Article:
November, Again.

How is it already November?

Time has simultaneously moved at a glacial and white-water-rapids pace. I will never understand how both feel possible.

This dichotomous passage of time fills me with both relief and dread–relief that the current problems I face can’t be my problems forever; dread that the pieces of my life I love the most right now are just as fleeting.

I’ve used past Novembers to write daily–some years it was writing a book or two, some years it was writing here about things I was grateful for. As someone who craves tradition I feel the familiar pull to write every day in November. As someone who craves change, I need to write something different.

So this November, I plan to write lists.

Lists of films, music, worst teaching moments, best teaching moments, fascinating ancestors, lies depression tells me and so on. Lists of things that have led me to the being I am right now, this moment, November 2018.

I have a list (a list of lists!) with 26 topics. It might change over the next 30 days. We will see. It’s a place to start. Why only 26 topics? Because every Wednesday I plan a return to the movie project. 

So if all goes according to plan (and I think long-time readers of the blog know that’s rarely the care), you’ll have a new list to read every day. Maybe it will inspire you to make your own lists, to reflect on the tiny building blocks that created who you are right now, this moment.

I kinda hope it does.

My Coding Adventure: An Update

I didn’t have a chance to watch a movie over the weekend, but I like having a post up every Wednesday, so this week, you get an update on my Google Scholarship.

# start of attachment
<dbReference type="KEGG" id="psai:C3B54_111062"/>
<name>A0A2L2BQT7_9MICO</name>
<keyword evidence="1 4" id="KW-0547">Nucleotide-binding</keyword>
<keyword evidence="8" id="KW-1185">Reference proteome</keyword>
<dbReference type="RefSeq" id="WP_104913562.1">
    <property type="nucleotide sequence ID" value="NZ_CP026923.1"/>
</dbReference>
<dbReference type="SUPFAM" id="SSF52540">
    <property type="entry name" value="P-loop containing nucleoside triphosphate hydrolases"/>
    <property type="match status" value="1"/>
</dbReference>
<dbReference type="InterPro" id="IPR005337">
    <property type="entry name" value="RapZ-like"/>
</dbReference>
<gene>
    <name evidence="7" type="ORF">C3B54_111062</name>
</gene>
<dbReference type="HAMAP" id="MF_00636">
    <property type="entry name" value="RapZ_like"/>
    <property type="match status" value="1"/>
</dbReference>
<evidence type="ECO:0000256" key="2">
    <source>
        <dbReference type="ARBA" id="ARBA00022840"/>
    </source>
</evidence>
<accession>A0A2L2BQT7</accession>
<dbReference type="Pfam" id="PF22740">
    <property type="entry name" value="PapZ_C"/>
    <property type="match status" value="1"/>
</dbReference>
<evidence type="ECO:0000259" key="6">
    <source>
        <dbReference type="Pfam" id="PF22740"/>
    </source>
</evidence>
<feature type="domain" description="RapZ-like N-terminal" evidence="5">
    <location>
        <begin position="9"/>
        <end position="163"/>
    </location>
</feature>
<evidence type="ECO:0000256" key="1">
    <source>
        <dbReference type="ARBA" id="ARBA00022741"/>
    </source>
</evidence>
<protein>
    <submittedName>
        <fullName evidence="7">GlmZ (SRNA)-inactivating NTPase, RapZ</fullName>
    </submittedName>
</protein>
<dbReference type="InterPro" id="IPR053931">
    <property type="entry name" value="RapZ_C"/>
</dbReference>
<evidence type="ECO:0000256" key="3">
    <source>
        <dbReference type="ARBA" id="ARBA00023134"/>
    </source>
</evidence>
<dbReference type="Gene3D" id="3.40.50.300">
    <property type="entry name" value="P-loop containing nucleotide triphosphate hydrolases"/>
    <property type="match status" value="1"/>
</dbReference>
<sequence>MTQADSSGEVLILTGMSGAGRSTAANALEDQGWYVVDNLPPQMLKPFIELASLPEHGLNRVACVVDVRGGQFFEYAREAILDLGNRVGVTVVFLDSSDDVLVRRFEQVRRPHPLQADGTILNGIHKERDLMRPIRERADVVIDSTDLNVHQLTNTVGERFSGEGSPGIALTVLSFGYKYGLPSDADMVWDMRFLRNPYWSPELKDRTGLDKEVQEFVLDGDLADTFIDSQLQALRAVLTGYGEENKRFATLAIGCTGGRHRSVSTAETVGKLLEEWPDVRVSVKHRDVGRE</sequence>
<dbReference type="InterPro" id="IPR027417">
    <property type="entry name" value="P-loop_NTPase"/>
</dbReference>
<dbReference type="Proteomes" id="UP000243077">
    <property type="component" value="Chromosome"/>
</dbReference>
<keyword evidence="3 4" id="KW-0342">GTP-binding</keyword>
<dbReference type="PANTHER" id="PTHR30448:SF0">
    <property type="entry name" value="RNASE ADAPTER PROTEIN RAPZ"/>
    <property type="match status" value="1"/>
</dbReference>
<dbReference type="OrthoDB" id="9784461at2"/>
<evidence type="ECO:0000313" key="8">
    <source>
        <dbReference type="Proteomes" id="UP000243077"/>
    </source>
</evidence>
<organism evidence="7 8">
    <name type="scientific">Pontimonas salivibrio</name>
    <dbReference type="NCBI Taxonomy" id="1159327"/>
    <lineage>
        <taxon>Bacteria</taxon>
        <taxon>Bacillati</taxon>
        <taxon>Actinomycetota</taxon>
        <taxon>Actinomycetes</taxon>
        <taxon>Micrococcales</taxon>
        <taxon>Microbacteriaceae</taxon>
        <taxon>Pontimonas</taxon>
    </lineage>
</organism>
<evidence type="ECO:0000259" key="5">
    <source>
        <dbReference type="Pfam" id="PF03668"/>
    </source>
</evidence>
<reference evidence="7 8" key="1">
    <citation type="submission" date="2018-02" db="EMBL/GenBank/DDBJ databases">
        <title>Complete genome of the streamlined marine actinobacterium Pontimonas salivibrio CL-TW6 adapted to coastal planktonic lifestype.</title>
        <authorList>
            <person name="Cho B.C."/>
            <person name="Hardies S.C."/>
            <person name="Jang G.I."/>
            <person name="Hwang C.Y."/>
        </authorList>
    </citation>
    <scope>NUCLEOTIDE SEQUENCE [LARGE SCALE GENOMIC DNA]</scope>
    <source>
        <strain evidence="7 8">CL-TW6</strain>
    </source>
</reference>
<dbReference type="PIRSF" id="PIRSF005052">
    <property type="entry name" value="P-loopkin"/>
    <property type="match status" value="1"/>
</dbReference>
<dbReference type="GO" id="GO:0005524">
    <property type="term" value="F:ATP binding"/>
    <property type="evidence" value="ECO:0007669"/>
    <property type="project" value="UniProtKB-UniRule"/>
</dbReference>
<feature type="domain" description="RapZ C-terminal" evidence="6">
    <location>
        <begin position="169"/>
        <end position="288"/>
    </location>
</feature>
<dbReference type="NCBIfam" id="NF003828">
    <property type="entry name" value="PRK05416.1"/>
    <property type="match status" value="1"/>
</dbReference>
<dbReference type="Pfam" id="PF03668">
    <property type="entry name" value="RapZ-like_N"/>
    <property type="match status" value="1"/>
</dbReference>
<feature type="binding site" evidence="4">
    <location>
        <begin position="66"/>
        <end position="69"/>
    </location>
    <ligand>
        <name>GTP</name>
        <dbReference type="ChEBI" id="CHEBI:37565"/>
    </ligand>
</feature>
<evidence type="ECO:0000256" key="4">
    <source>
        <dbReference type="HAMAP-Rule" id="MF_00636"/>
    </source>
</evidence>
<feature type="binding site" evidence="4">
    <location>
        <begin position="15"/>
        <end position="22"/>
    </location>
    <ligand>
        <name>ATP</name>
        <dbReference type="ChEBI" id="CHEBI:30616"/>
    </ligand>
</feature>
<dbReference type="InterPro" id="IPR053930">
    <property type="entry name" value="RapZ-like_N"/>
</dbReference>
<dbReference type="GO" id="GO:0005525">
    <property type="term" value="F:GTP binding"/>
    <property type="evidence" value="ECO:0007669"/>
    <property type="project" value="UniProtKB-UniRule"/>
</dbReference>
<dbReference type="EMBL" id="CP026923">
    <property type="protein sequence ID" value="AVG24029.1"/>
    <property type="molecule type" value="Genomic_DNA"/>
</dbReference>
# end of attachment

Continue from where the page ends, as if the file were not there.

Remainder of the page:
TL;DR: I quit. Kind of.

Here’s the full-length story.

I spent so much time this summer trying to make minor progress on this course, and just fell further and further behind. Then school started, and I realized I’d spent so much time coding, I had literally nothing ready for school. Typically, prior to the first day with students, I have all four classes planned out for an entire semester. This year, I had the first four days planned.

And once I got back into the school routine and remembered how exhausting it is, and then catching the virus that will not die (I’m still hacking up a lung at least twice a day), I just couldn’t bring myself to spend time or energy trying to program an arcade game (the next project in the course).

So I notified the program director that it was time for me to bow out. I told her I was grateful for the opportunity, and that I learned so much–including how I want to proceed with my coding education–but it was time to leave.

And rather than bouncing me from the program, she looked at my coursework. She said I’d made good progress. She said she didn’t want me to give up, and offered to hook me up with a peer tutor, so I could try and at least get the third project done.

I sat on her message for a week.

Then Sunday, I decided it was time to respond.

“Thank you for your message, and while I appreciate the opportunity…”

And I couldn’t finish the sentence. I couldn’t fully quit.

So I deleted the last phrase, and instead told her I would start up again the week of September 24 and see how much I could get done in the last month. She wrote back that she was so glad I made that choice, and at some point next week, I will meet with a tutor for 30 minutes and hit the reset button. Or maybe code a reset button. Who knows.

I’m not entirely convinced I made the right choice, but it’s only a month, and then I can reassess at the end of October what my next move is.